“Drowning in information, starving in wisdom,” E.O. Wilson remarked at the turn of the century. Today, thanks to the stream of news and notifications we get through our smartphones and other devices, our mental lives are more fragmented than ever. In the words of Thich Nhat Hanh, it has never been easier to run away from ourselves.
The “attention economy” has emerged as a term to make sense of what’s going on: our attention is limited, hence valuable, and various stimuli are constantly competing to grab it.
Is this just a matter of our relationship with our smartphones and other gadgets?
Not solely. As Jon Kabat-Zinn has commented, the biggest distractor is not your iPhone, it’s your own mind. Moreover, concerns surrounding the hyper-connectivity of the smartphone era bear some semblance to dystopian forecasts following previous advances in information technologies: the church rebellion to introduction of the printing press, for instance, or public fears around the intrusion of television sets into home life.
That said, both the extent and the way in which we find ourselves glued to our phones throughout the day – whatever we are doing, wherever we are – does feel like a step change. Tech companies get us hooked by serving us targeted content, such as our personalized social media and news feeds. The algorithms that determine what we see (and when) are designed to tap into our psychological vulnerabilities, powered by masses of data and neuroscientific insights. In the words of Chamath Palihapitiya, a former Facebook vice president: “You don’t realize it, but you are being programmed.”
Understandably, the media tends to focus on the mental health side of this issue: how we increasingly suffer from “technostress” or digital addictions, how we can’t bear to be alone with our thoughts and are distracted nearly 50% of the time. But the ‘crisis of attention’ also has far-reaching implications in the political, social and economic spheres of our lives. Understanding these issues lies at the heart of the Paying Attention initiative I am leading at Perspectiva.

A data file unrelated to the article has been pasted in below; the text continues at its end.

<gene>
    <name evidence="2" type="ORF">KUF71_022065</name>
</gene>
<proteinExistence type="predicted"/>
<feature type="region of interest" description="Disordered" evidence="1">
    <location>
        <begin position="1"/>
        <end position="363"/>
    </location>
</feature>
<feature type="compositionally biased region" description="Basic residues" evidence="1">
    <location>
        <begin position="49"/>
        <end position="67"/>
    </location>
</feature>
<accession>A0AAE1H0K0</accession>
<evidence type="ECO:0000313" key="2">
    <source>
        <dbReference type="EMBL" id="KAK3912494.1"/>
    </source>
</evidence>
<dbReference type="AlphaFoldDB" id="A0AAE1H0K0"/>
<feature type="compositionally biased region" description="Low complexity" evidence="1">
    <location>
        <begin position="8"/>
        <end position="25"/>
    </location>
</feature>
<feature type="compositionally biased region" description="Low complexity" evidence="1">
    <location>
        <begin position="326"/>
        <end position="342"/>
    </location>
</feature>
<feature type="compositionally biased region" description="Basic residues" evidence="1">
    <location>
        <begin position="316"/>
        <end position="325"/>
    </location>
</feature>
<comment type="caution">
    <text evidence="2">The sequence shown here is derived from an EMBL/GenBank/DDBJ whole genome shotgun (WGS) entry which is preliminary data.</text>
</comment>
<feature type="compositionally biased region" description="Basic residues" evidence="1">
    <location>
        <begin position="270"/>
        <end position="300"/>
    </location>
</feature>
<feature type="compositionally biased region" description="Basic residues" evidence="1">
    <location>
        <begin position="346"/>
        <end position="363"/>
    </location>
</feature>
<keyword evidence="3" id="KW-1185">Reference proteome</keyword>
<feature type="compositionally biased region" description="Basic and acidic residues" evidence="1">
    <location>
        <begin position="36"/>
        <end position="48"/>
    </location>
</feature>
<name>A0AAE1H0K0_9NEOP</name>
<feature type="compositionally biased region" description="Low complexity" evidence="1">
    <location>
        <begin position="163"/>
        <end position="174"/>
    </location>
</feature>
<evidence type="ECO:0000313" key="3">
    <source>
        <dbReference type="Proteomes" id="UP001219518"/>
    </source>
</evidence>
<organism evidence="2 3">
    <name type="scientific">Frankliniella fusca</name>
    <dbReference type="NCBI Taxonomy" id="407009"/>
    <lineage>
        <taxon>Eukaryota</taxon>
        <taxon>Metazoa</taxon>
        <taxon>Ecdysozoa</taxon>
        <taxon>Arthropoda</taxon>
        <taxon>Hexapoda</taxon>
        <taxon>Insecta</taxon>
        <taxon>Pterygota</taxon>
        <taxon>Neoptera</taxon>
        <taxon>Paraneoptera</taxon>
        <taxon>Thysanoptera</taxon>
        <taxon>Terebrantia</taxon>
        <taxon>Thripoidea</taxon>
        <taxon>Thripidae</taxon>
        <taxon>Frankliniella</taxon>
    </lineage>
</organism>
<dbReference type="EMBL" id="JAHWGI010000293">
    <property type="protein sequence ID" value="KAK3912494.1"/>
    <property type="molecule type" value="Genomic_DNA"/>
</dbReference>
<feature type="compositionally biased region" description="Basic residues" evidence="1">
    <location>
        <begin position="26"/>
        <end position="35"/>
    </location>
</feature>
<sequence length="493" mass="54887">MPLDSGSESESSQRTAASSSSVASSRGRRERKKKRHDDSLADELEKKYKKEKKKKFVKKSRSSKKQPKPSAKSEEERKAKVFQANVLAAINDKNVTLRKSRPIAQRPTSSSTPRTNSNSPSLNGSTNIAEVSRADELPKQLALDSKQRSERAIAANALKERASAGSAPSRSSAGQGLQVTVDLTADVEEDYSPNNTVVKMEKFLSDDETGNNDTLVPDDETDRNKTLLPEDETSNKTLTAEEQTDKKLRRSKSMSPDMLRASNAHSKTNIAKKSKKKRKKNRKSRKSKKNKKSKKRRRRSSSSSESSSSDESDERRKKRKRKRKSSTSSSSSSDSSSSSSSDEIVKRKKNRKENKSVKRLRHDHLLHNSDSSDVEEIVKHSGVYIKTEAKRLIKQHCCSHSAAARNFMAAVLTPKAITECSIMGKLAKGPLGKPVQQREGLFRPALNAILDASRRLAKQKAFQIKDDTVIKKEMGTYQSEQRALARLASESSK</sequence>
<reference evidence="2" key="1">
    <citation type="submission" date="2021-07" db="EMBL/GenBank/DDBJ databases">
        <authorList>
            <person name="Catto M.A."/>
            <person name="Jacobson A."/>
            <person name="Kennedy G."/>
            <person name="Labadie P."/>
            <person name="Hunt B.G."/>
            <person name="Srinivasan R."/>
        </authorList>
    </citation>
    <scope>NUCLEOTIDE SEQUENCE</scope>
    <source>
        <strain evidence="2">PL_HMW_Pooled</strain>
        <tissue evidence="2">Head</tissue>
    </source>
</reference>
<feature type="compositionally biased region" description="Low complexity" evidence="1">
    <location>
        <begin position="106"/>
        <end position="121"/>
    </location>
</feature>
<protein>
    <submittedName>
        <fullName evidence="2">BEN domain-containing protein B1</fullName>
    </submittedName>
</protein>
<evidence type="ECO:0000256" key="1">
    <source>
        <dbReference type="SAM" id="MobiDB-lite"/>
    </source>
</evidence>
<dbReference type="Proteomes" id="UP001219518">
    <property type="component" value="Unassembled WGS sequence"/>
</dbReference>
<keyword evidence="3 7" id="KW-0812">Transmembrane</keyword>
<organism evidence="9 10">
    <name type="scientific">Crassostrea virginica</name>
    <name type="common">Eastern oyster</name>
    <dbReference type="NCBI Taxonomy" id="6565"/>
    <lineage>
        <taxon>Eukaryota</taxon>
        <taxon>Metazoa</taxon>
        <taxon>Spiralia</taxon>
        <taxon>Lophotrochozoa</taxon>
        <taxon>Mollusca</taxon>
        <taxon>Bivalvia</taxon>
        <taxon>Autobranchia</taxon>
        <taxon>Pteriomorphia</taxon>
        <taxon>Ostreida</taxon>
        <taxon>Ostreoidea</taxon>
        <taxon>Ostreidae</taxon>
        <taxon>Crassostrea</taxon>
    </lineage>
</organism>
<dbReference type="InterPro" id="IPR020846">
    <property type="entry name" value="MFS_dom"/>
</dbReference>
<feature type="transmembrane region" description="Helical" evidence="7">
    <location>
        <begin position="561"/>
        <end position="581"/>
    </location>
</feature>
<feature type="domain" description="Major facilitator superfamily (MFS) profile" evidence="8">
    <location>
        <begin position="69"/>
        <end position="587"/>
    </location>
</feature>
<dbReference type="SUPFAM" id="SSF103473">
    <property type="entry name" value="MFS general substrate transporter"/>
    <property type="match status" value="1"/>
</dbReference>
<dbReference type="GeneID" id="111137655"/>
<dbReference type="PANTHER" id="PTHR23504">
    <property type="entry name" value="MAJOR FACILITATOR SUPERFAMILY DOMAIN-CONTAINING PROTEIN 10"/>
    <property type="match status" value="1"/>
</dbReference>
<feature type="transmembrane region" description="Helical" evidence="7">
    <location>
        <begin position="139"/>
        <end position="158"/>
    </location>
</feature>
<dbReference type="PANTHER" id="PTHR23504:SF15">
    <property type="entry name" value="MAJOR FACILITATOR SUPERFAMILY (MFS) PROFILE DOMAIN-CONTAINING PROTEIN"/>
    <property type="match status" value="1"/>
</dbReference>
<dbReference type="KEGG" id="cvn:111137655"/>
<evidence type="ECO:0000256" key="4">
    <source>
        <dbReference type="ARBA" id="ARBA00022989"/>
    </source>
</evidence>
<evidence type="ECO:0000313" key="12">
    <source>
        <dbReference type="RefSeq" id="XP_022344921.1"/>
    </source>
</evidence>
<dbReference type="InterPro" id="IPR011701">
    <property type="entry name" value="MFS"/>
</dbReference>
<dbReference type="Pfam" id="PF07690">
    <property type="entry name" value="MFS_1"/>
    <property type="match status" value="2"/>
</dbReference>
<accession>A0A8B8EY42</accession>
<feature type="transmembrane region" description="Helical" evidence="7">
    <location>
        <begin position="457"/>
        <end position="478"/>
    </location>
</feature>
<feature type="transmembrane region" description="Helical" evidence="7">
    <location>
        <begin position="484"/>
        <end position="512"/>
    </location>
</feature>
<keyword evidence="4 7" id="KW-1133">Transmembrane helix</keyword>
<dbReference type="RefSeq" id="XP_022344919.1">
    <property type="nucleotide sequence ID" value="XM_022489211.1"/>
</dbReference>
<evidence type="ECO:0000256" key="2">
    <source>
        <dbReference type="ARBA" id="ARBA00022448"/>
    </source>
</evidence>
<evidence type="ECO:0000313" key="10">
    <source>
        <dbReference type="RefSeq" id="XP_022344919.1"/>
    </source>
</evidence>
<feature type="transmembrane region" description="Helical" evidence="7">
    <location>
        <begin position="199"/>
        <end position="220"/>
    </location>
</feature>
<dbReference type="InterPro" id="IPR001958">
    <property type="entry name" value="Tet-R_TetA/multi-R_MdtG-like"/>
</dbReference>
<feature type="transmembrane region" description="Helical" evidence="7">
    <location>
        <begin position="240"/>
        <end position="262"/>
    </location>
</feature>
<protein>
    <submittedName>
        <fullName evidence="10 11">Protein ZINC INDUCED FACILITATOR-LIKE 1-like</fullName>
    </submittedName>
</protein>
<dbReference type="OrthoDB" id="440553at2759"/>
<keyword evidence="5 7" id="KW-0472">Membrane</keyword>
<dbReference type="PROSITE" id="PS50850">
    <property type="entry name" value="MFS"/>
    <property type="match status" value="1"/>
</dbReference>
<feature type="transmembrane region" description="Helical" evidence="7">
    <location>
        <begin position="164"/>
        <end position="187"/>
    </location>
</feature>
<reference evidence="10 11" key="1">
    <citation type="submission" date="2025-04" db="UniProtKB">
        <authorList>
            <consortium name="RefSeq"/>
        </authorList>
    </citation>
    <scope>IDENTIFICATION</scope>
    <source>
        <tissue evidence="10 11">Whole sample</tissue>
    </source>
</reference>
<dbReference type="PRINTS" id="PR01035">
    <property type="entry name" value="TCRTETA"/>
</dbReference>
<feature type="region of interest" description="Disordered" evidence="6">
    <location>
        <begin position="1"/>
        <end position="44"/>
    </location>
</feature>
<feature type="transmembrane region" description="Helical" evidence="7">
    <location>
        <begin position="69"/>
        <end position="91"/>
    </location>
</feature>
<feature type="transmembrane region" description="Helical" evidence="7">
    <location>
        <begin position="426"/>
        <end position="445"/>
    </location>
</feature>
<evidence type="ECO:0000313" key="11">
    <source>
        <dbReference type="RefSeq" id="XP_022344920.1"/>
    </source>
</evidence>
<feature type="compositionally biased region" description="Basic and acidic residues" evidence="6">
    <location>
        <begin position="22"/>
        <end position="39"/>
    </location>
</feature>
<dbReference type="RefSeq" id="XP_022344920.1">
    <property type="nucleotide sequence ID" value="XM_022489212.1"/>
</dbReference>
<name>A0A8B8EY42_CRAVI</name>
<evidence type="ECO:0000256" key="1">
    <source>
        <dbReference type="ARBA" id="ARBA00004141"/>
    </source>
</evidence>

Here, I sketch out these three dimensions of the crisis of attention before reflecting on a few ways in which we might respond.
If it’s true that algorithms are able to understand us better, behaviorally, than we understand ourselves, then at which point do our decisions about what to click on reflect ‘the code’ as much as our own preferences?
This quickly becomes a political issue. Jonathan Mair links the ‘post-truth’ age to cognitive weaknesses – including the inability to sustain attention – that have been exacerbated by information and communication technologies. Spending hours in social media echo chambers has real political consequences.
The “weaponization” of social media in political campaigns, in particular, has been well-documented. Huge swathes of online data can be used to capture the ‘digital footprints’ that we leave on social media each time we post, Like, and Retweet; in addition, data can be bought from third-parties on subjects’ attitudes and consumer preferences. All of these data can be used to predict individuals’ personality profiles and hence nuance the messaging such that it “resonates more effectively” with certain key groups. To help these messages land, armies of ‘bots’ on social media platforms may be employed to spread tens of thousands of variants of the campaign ads each day, taking forward the ones that got liked and shared the most.
At the heart of such approaches, then, is the use of data analytics to capture the attention of individual social media users; algorithms to re-optimise those messages; and the employment of fake social media accounts to propagate them. Which methods we deem as fair needs careful debate, but there is no doubt that aggressive competition for our attention lies at the heart of digital campaigning, with huge ramifications for political outcomes.